Mariam is married off to a disgusting man named Rasheed and he mistreated her just like her mother treated her. Rasheed then gets another wife and things for Mariam and Rasheeds new wife, Laila , don't get off to a great start. Mariam is told to take Lailas orders, but upon one of Laila and Mariam's first conversations with each other Mariam gave a crude tone and let it readers know that “I was here first and I won't be thrown out” (225). Mariam believes that Laila will get rid of Mariam and this causes disagreement and tension between the two. Mariam later opens her eyes and realizes that Laila isn't an enemy and forgives Laila for trying to get her thrown out.
There was soon an attempt on Mary’s life, a group of Scottish men and her husband killed one of her religious advisers. The traumatic scenes should have cause Mary, who was pregnant at the time, to miscarry and back then when a woman miscarries, they usually died. This was not the case for Mary. She was then imprisoned and she made her husband change her mind and help her escape. Her son was born a few months later and his name was James VI of Scotland.
Then Juliet's dad was going to make her married soon because he got himself killed. So she fakes her death. Since romeo is gone he thinks she’s really dead. Then he dies, then she dies.
Georges marries a beautiful girl named, Zélie. Alfred tries to repeat what he did with Zélie as he did with Laïsa in the past, but Zélie fights him off. Alfred falls and hits his head causing blood to spur. By the Code Noir, Zélie will have to accept her fate, which is death because she struck her master, Alfred. Zélie was a woman – a slave who had to comply with the rules or be punished if she did not abide by them.
Peter and his sister believed that, “the room is there mother and father, far more important in their lives than their real parents”(Bradbury 8). In other words, the room had usurped their mother and father rendering their real parents non essential. Thus, making it seem alright to kill of their parents in order to protect the nursery. Secondly, in The Cask of Amontillado by Edgar Allen Poe a character murders a friend who infringed upon his family's honor. Montressor became enraged by the fact that his family’s named had been scoffed on and began to devise a plan to avenge his maiden name.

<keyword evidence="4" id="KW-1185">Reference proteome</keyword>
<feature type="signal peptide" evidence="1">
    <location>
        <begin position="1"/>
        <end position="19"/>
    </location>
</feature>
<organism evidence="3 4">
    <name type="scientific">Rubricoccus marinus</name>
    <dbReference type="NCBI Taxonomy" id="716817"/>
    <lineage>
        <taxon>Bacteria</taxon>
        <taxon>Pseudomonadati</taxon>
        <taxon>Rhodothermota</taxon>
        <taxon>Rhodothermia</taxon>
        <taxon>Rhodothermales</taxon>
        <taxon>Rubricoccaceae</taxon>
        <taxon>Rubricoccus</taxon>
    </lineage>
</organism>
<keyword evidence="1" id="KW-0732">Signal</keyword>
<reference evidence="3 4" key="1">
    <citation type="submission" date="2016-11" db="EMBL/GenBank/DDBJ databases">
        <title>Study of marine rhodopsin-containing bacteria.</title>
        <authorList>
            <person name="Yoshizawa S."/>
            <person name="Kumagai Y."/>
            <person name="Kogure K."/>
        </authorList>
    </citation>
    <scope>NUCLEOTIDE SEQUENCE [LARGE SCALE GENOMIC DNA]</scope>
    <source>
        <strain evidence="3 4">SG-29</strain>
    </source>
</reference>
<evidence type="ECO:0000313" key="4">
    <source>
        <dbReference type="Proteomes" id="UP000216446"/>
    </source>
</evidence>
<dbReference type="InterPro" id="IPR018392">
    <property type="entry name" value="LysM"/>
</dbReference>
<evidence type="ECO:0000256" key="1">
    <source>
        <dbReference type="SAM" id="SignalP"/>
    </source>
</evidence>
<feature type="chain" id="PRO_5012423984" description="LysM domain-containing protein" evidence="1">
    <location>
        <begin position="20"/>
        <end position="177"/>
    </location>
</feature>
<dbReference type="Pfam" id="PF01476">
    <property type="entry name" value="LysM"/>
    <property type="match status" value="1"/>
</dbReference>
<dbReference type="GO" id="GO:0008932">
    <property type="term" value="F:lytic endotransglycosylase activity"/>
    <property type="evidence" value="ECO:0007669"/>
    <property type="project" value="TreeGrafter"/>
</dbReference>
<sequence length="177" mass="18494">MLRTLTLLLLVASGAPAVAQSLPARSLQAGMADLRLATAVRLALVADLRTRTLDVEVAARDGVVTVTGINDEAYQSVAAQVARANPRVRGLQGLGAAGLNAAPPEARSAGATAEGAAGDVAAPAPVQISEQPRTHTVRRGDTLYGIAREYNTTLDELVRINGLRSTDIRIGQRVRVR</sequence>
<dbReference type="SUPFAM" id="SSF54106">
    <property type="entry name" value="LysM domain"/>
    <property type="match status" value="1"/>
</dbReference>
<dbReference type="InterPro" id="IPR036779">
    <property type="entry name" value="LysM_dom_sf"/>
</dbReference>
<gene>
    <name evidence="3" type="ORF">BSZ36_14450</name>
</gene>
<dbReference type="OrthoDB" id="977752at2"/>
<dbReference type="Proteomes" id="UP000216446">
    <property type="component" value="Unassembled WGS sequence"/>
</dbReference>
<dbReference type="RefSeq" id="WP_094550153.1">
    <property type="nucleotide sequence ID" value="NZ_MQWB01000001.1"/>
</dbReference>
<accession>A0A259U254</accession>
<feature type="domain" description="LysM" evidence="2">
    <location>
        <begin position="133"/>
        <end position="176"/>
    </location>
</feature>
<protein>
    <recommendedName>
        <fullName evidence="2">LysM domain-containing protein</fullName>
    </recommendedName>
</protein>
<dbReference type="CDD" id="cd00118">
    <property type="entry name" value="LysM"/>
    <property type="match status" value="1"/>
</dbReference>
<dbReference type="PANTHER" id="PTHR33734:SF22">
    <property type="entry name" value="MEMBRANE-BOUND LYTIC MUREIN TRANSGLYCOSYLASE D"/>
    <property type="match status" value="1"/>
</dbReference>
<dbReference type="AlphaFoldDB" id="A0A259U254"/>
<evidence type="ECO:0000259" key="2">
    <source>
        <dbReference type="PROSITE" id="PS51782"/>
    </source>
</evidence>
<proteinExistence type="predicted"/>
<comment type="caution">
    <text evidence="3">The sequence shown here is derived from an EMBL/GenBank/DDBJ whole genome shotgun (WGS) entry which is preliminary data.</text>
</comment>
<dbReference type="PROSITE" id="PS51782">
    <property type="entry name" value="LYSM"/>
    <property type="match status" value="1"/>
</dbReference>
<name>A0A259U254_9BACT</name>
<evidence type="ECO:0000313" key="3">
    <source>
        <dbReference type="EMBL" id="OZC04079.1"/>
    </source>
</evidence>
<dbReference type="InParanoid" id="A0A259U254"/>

Hamlet is not justified by treating Gertrude the way he did. Gertrude said that Hamlet has offended his new stepfather by the play that he put on (to find out if Claudius actually did kill the king). After Hamlet hears that his mother is not proud by the way he has been acting Hamlet just goes off on her. Hamlet then says that his mother has offended his real father (King Hamlet) and completely intimidates her. Then Hamlet accuses Gertrude of lustfulness and his mother starts crying and begs him to go.
Everyone has been angry at someone at some point of time. Being mean doesn't show any respect of yourself or your parents. Why do we(people) be mean? Penelope's suitors was killed because they destroyed Odysseus's house, twisted his maids, and tried to marry his wife. The suitors destroyed Odysseus house when he was trying to find his way back home.
It also showed that life is not a happily ever after. I learned
His granddaughter, Valentine, was being forced by her father to marry Franz d’Epinay. Noirtier did not like Franz and was angry that she was going to be married to be married to him so he took Valentine out of his will (Dumas 250-251). Later, Valentine introduces Monsieur Noirtier to her true love, Maximilien Morrel. Nortier speaks with Maximilien and wants him to be married to his granddaughter (297-298). Nortier helps get Valentine out of her marriage to Franz by telling him that he killed Franz’s father.